The London Court of International Arbitration (LCIA) has produced its Casework Report for 2020 which shows a significant increase in the number of arbitrations commenced within it in 2020. This is illustrative of a general increase in the use of arbitration as a means of dispute resolution.

Increase in referrals

The LCIA's report notes that:

  1. In 2020 it received 444 referrals, 407 of which were arbitration referrals under the LCIA rules. This is a 10% increase in the total number of referrals and an 18% increase in referrals under the LCIA rules from the previous year.
  2. There was a general increase in the value of arbitrations referrals. Where disputes were quantified in the Requests for Arbitration:
    1. In 34% the amount claimed was under 1 million USD (compared to 43% in 2019
    2. In 28% of cases the amount claimed was 1 – 5 million USD (which was the same percentage as the previous year)
    3. In 28% of cases the sum claimed was 5 – 50 million USD (compared to 20% in the previous year)
    4. In 10% of the cases quantified at the outset, the amount claimed was greater that 50 million USD (compared to 9% in 2019).

So, it seems, there was both an increase in cases generally as well as an increase in high value referrals. What remained constant, from previous years, was that the top three sectors involved in LCIA arbitrations were energy and resources, transport and commodities and banking and finance.

Impact of COVID-19

While the true effect of COVID-19 on the figures from 2020 can never be entirely clear, the report comments on a number of knock-on effects that the pandemic did have.

From a dispute resolution point of view, national courts closed at various points globally. This delayed the progress of a number of cases through traditional dispute resolution. Meantime, arbitrations proceeded on virtual hearings or on the basis of documents-only (avoiding a hearing at all). The LCIA reports that this enhanced the efficiency of proceedings.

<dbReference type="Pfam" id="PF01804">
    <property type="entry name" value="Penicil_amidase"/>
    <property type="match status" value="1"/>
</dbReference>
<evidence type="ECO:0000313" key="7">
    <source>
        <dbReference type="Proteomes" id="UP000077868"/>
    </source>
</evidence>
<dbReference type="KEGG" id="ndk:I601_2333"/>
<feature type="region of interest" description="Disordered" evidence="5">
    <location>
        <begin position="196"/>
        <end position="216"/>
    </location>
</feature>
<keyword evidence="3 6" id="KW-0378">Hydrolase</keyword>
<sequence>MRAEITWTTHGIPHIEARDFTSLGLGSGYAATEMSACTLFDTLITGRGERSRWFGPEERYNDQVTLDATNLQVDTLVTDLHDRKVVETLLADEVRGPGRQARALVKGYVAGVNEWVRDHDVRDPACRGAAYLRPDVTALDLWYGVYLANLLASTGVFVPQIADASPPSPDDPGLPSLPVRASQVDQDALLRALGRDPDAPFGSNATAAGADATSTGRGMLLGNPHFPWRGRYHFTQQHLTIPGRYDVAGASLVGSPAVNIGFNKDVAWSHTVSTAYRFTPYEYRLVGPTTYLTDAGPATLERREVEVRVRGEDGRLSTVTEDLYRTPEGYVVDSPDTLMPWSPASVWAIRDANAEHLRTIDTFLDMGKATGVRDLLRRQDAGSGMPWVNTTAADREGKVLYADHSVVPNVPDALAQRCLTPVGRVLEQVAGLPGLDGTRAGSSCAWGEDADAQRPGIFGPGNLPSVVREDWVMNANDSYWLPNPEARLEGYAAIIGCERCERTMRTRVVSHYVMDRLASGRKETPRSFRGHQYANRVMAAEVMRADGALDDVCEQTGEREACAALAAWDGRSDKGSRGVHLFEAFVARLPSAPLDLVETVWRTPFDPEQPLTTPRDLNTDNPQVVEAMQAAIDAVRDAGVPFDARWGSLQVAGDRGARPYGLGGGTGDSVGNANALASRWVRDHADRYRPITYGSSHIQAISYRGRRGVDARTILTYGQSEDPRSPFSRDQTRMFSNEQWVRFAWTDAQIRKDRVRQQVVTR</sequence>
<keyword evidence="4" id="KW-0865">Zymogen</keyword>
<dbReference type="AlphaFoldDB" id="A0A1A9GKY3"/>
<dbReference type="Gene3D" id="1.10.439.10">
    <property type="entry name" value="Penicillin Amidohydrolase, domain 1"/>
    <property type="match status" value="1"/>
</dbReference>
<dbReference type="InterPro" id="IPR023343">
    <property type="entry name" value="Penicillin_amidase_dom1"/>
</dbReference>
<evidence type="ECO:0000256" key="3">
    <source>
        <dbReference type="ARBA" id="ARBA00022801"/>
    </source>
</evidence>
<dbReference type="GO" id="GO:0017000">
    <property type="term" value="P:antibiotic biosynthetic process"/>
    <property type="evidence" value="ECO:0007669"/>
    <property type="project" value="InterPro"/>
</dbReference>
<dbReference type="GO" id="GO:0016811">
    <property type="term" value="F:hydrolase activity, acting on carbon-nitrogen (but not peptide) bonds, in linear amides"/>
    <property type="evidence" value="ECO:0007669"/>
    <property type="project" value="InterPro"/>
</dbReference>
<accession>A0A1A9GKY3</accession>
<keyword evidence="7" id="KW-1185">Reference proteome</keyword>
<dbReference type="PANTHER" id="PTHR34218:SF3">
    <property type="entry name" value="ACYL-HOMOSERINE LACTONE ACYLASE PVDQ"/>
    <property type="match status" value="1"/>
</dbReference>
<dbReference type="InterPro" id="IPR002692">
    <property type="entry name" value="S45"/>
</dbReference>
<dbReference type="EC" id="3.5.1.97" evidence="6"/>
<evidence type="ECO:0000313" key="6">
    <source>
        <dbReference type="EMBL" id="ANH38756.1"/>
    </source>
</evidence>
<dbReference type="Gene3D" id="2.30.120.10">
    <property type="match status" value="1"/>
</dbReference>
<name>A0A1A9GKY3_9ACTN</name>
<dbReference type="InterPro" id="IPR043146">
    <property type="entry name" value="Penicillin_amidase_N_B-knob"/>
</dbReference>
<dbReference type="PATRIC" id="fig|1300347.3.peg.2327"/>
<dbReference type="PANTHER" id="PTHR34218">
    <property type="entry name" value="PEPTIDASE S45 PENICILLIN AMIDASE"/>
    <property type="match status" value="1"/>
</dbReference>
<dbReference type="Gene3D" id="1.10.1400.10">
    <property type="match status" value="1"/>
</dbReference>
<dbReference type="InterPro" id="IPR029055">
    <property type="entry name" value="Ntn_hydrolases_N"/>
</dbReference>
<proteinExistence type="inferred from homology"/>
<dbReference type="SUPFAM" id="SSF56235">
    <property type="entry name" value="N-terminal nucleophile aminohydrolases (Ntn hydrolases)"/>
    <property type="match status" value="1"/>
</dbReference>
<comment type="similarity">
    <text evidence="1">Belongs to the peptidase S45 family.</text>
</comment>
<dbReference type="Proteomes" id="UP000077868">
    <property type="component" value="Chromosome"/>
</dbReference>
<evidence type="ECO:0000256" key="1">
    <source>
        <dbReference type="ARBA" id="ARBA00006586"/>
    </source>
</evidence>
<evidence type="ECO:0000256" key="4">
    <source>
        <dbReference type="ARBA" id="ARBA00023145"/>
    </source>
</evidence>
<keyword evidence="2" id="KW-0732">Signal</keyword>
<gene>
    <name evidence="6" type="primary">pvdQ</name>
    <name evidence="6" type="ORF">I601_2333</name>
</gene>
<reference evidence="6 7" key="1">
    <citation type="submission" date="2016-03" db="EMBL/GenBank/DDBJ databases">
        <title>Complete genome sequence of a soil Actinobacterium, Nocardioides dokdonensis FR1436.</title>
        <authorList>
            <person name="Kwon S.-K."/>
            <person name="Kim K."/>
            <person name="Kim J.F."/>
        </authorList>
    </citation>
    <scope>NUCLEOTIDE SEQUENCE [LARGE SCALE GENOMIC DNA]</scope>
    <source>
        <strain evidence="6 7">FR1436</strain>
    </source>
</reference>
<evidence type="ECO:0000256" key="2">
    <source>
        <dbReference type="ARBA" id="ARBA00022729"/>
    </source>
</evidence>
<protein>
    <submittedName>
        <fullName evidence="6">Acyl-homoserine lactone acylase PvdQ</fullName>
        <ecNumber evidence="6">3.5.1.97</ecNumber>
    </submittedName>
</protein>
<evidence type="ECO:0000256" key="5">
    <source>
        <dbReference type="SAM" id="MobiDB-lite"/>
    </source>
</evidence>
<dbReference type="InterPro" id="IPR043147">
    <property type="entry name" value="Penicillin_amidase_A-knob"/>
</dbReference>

Additionally, COVID-19 itself produced disputes. While there can be no clear statistics on this, the LCIA does note that there were cases which were explicitly stated as being triggered by the pandemic - including cases involving entertainment or sporting events which were cancelled and commodity cases, where delivery schedules or pricing was impacted by restrictions. The impact of COVID-19 in creating disputes can also be seen in the decrease in time between the entering the agreement which was the basis of the dispute and the dispute itself. In 2020, the LCIA reports that almost half of the disputes filed arose from agreements entered into in the previous 2 years, a much higher percentage than previously.

Impact of a change in rules

In October 2020 the LCIA introduced new rules for LCIA arbitrations commenced from that date. We discussed these changes in a previous blog. Despite coming in the final quarter of the year, the LCIA report that by the end of the year parties were making use of the updated provisions.

Conclusion

Arbitration is a firmly established alternative means of dispute resolution and its popularity as a means of dispute resolution is increasing.